Monday, July 6, 2015

Amon Amarth - Versus The World (2002)

Almost every band has a point in their career when their music and recognition reaches the next level, a album or a certain event that changes the band's future for the greater good. For the Swedish melodic death metal band Amon Amarth, that point was around 2002, with the release of their fourth full length effort, entitled "Versus The World". This is where all of the hard work the band has put through the three previous records has led up to, a unique, captivating sound that is melodic, demonic, and outright awesome. This is when the true ability of Amon Amarth was born and shown to the world.

The first thing that strikes you instantly is the production, that is beating the crap out of its predecessors. Peter Tägtgren and the rest of the gang finally got it right to make Amon Amarth stand out as much as possible in the disc format. It is as clean as it could ever be without losing the much needed edge to give the music its toughness, and finally, you can really hear how talented the guys really are. The slamming beats of Fredrik Andersson, the beautiful and technical effort from Olavi Mikkonen and Johan Söderberg's guitars, the steadfast bass by Ted Lundström, and last, but certainly not least, Johan Hegg and his amazing viking voice. OH, THE SHIVERS!

And together with these fantastic performers, "Versus The World" displays some high quality tunes to make it a really powerful record. Starting off with "Death In Fire" and its heavy double bass, the album instantly takes command over your ears, blasting them with all their power. "Death In Fire" certainly sets the bar high for the remaining 8 songs of the album, and fortunately, it is not overly high that it seems like the highlight of the album already has been passed. However, since the album is so even throughout, I cannot simply point at one song and say that it is the absolute highlight of the album, so I rather look at the entire album as one humongous highlight of its own.

But there are some songs that do stand out a little more than the others (although the difference between the best and the least best song is very slim). "Across The Rainbow Bridge" stands out a lot thanks to its more beautiful approach, focusing more on creating a sort of sad, but still hopeful mood instead of pounding heavily. A real beaut of a song. Then we have the title track that uses the patented Amon Amarth riffing so perfectly that it makes me drool floods, and the same can be said in "Where Silent Gods Stand Guard" and "Thousand Years of Oppression". I also have to mention the final track of the album, called "...And The World Will Cease To Be", a track that has great, memorable riff, and an overall structure and mood to perfectly close this show so the listener leaves as happy as possible. What and amazing end to "Versus The World".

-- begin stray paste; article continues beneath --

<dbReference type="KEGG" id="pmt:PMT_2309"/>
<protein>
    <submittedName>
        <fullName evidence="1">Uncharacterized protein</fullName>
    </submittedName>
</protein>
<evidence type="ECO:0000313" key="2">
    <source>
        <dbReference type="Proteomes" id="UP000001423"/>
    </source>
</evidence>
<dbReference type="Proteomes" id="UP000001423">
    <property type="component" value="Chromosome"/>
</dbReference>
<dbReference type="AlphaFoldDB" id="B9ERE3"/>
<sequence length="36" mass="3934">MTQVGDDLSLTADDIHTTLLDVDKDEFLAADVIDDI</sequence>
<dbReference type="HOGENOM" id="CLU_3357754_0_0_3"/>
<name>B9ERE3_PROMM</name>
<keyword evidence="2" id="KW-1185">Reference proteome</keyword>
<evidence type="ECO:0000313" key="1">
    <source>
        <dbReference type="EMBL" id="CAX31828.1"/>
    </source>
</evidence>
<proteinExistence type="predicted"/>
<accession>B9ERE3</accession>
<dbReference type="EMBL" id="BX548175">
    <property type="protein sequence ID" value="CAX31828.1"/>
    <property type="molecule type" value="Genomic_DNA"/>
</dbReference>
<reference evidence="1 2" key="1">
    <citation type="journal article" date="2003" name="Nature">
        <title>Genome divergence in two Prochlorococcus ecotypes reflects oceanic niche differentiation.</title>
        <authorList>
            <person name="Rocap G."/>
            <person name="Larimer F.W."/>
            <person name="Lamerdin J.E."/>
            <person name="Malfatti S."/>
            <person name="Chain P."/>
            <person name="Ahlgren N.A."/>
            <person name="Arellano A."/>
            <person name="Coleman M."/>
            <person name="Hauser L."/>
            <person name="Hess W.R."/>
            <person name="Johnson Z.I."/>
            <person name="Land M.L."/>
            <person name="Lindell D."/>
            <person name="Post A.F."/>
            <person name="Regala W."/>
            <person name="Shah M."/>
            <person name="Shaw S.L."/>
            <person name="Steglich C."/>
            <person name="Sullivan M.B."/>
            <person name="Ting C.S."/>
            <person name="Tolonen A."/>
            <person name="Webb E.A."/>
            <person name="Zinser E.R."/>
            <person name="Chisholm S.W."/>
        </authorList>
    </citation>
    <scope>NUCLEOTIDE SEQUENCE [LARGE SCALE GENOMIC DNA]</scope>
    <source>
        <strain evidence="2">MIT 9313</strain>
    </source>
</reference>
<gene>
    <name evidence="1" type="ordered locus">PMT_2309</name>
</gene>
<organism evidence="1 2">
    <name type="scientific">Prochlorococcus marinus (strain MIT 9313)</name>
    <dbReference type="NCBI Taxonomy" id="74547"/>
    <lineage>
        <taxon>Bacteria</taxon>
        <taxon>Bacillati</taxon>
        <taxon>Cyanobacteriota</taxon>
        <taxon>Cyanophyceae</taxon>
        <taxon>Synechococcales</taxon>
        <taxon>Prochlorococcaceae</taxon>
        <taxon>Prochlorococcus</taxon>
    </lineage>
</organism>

Sadly, I do find some flaws with "Versus The World", not any big flaws, but noticeable enough to scratch its silky smooth surface. I said earlier that the album is incredibly even in its performance, and that is like an double edged sword. While it does make it a great album, it does have slight tendencies to becoming stale when you are listening at it for too long, especially since the songs are pretty similar to each other. I also miss some catchy choruses, or something else that does make the memorability factor higher in this album.

No matter what, this is where Amon Amarth's journey truly takes off into infinity, finalizing their transformation to a world class act. "Versus The World" has the quality, the power, the width, and the intensity that all of the other Amon Amarth albums have strived for, but never really reached. With 9 fantastic songs, and five band members who are at the top of their game, this album delivers the goods in such a way that it would make Odin fall off from his throne in Asgard. Amon Amarth 1 - The World 0.

Songs worthy of recognition: Across The Rainbow Bridge, Death In Fire, Down The Slopes of Death, ...And The World Will Cease To Be

Rating: 9,5/10 Bloodsheds

No comments:

Post a Comment